[Spellyans] More on bys/bes words and diacritical marks

Michael Everson everson at evertype.com
Mon Jul 14 14:16:18 IST 2008

At 12:16 +0000 2008-07-14, Jon Mills wrote:
>Do you advocate, then, a form of Cornish that is 
>at odds with traditional Cornish, since you 
>imply that traditional Cornish is of no 

I advocate practicality.

I really don't believe that [e:] and [i:] were 
genuinely allphonic variants *across the board*. 
We would see a *lot* more chaos than we do if 
that were really the case. Lhuyd is able to 
distinguish the sounds easily. And in Revived 
Cornish the RMC schools have tended to favour and 
teach [i:] for the bÿs/bës class, and the RLC 
school has favoured and taught [e:].

I don't think there's any undoing this. This 
isn't 1904. It's 2008. Whether these might have 
been allophonic in Traditional Cornish or not 
(and that's a big "whether") they're dialectal 
now. The SWF and KS both accept the dialectal 
variation in Revived Cornish, though the SWF 
doesn't use the word "dialect". For isntance Ray 
Chubb says [mi:z re:z di:d] and Neil Kennedy says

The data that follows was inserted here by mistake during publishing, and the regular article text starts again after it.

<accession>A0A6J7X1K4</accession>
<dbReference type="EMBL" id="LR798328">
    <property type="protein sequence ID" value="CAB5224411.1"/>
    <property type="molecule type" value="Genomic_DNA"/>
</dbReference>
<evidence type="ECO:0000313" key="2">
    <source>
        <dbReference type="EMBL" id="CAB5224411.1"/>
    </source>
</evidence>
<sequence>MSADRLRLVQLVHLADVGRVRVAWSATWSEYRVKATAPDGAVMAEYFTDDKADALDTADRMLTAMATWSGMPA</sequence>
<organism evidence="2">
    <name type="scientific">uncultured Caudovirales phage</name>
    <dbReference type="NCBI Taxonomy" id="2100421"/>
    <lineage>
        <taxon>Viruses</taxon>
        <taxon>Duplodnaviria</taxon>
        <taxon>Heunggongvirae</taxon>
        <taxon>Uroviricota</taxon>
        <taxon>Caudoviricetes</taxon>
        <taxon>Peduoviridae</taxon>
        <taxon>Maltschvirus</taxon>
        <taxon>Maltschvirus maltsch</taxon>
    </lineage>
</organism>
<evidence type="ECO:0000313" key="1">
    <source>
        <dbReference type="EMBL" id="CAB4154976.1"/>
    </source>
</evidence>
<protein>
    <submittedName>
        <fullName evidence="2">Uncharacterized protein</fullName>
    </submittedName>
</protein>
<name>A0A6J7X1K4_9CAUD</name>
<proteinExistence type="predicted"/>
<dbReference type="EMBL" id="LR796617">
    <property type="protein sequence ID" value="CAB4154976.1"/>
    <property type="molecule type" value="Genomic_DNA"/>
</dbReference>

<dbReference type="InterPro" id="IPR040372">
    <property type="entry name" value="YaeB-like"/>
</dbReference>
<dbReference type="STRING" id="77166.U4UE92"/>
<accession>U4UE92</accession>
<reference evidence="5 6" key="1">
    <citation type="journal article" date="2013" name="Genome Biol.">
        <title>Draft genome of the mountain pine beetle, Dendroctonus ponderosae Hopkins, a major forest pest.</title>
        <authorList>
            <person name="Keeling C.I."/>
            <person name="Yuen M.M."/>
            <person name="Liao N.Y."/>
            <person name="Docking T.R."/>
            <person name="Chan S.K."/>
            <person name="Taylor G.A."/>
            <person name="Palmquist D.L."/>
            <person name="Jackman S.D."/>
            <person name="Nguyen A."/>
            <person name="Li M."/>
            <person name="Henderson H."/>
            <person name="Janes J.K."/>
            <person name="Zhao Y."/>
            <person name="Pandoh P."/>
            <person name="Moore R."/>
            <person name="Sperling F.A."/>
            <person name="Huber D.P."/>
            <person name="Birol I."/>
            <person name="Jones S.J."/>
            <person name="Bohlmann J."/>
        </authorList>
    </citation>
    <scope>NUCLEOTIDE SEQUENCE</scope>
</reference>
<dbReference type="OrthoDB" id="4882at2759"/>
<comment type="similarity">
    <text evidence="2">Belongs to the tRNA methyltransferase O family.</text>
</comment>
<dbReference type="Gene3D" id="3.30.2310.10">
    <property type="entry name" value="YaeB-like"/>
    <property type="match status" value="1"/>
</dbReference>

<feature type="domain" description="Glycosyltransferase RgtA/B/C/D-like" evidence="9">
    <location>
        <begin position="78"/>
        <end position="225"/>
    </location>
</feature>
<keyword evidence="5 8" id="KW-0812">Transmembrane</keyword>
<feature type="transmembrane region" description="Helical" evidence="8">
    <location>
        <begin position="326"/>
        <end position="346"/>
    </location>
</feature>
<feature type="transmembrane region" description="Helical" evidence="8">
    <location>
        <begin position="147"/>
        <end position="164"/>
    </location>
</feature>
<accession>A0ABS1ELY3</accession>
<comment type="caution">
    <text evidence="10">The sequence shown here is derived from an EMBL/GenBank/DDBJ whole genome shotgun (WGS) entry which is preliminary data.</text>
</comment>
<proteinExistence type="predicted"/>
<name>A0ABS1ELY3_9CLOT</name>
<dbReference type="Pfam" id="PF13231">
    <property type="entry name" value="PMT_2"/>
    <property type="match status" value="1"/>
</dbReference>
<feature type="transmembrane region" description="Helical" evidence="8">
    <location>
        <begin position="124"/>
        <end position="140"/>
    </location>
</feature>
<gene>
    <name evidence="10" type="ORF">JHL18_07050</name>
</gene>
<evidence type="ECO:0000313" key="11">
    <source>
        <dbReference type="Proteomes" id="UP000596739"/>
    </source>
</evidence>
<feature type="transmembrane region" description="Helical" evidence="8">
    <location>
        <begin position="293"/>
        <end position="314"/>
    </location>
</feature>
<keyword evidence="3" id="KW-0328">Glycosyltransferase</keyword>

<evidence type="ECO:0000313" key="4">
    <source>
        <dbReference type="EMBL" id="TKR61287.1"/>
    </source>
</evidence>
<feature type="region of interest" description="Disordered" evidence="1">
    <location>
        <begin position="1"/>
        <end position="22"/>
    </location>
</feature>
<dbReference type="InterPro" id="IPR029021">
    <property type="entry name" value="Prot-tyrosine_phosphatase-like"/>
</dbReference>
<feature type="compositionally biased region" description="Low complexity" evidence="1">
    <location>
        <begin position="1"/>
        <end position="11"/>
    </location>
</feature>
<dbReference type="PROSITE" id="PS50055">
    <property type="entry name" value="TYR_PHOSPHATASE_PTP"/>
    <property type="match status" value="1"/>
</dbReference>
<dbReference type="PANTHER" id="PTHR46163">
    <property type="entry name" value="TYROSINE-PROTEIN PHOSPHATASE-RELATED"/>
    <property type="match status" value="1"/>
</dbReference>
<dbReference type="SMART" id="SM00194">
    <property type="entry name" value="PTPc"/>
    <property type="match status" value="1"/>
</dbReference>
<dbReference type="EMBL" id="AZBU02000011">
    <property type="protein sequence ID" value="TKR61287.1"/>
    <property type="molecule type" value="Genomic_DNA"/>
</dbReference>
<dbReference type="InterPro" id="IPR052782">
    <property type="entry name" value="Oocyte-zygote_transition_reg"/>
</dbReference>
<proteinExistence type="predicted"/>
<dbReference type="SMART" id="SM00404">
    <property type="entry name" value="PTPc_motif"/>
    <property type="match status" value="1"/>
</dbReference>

[mi:z re:z de:d]. And even Kebmyn theory 
distinguishes [mi:z re:z dI:d], though in 
practice this results in [mi:z re:z dId] except 
for Kebmyn advocates like Ken George himself who 
has UC [mi:z re:z di:d].

No dialect of Revived Cornish has [mi:z ri:z 
di:d] or [me:z re:z de:d]. No free variation is 
in current use. And I don't believe that 
Traditional Cornish did either. (Burden of proof 
is on you.)

Now in 2008 we have a SWF that can't distinguish 
<bys> [bIz] from <bÿs> [bi:z]~[be:z]. That's a 
fault of the SWF. KS has now got a solution to 
that fault.

You've asked a theoretical question: Revived 
Cornish in the matter of <bÿs>~<bës> treats them 
as a dialectal alternation; would it disturb me 
if it were "proved" that in Traditional Cornish 
they were in free variation? The answer is no, 
not all that very much. Because we would be back 
where we are now: How would you then spell 
'month' and 'necessary' and 'finger' and 'but'?

KS is descriptive of Revived Cornish, respectful 
of Cornish linguistics in trying to get it right, 
and will offer a recommended pronunciation which, 
I believe, will be both theoretically sound and 
realistically practical.
Michael Everson * http://www.evertype.com

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